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Everything You Need to Know About Atrophic Scars

Whether you suffered from severe acne breakouts that left numerous scars on your face or shoulders or scraped your knee walking home from school as a kid, chances are you have accumulated at least a couple of scars throughout your life. Unfortunately, not all scars are the same, and if you are looking for ways to reduce the appearance of scarring, you need to know what type of scar you are dealing with.

The National Health Service (NHS) recognizes five types of scars: normal fine-line, keloid, hypertrophic, atrophic (sometimes called “pitted” or “sunken”), and scar contractures. This article focuses on atrophic scarring: what it is, types, causes, and how to treat these scars.

What Is Atrophic Scarring?

An atrophic scar is an indented scar that forms when a wound heals below your normal layer of skin. This is caused by insufficient collagen or damage to the tissues underneath the skin that prevents your body from healing the wound to your normal skin level.

These types of scars are known for their crater-like appearance and are very common. While these scars are not dangerous, they can become a point of insecurity for many people.

Types of Atrophic Scars

There are three types of atrophic scars, each with a slightly different appearance.

Icepick Scars

The first type of atrophic scar is called an “ice pick scar.” These scars are characterized by a narrow, deep, sometimes v-shaped appearance. This is the most common type of atrophic scar, accounting for 60-70% of all atrophic scarring cases.

Boxcar Scars

A boxcar scar has a flat bottom and defined borders—almost like a small pothole in a paved road. This type of scar accounts for 20-30% of atrophic scars, making it the second-highest percentage.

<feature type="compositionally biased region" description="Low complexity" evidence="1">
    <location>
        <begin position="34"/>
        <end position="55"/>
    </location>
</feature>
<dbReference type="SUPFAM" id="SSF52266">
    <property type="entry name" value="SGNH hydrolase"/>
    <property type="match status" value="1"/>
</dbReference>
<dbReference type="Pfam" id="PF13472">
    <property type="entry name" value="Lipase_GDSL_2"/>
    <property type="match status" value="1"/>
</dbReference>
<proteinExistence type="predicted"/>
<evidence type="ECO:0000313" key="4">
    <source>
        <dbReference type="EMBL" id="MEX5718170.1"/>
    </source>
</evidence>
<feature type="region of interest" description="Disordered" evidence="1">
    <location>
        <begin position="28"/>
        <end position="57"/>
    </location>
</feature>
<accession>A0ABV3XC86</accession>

Rolling Scars

The final type of atrophic scar is a rolling scar. Unlike icepick or boxcar scars, rolling scars do not have distinct edges and tend to be wider. These scars make up the final 15-25% of atrophic scars.

Causes of Atrophic Scarring

As mentioned, an atrophic scar forms when the skin cannot fully regenerate the lost tissue from a wound.

Most commonly, atrophic scarring is the result of severe acne or chickenpox. However, these scars may also result from other traumas to the skin, including injury or surgical cosmetic procedures (such as removing a mole).

Can Atrophic Scars Be Removed?

Like many other types of scars, completely removing atrophic scars can be incredibly challenging—especially when considering old scars. Additionally, atrophic scars do not “fill in” or disappear over time, as they are characterized by a missing portion of tissue that the body simply heals around.

However, this does not mean there is no way to reduce the appearance of your scars. Cosmetic services—such as microneedling, chemical peels, and laser therapy—can help decrease the indenting appearance of these scars and re-level the skin.

How Dermatologists Treat Atrophic Scarring

While most home remedies may not be very effective for atrophic scars, there are several in-office treatment options that you can get from a qualified dermatologist that can dramatically reduce their appearance.

Here are some of the treatment options for atrophic scars. Keep in mind that there are other solutions that may not be mentioned here that your healthcare provider or dermatologist may recommend for your scars. Always consult a qualified healthcare professional to determine your best option before seeking treatment.

Chemical Peels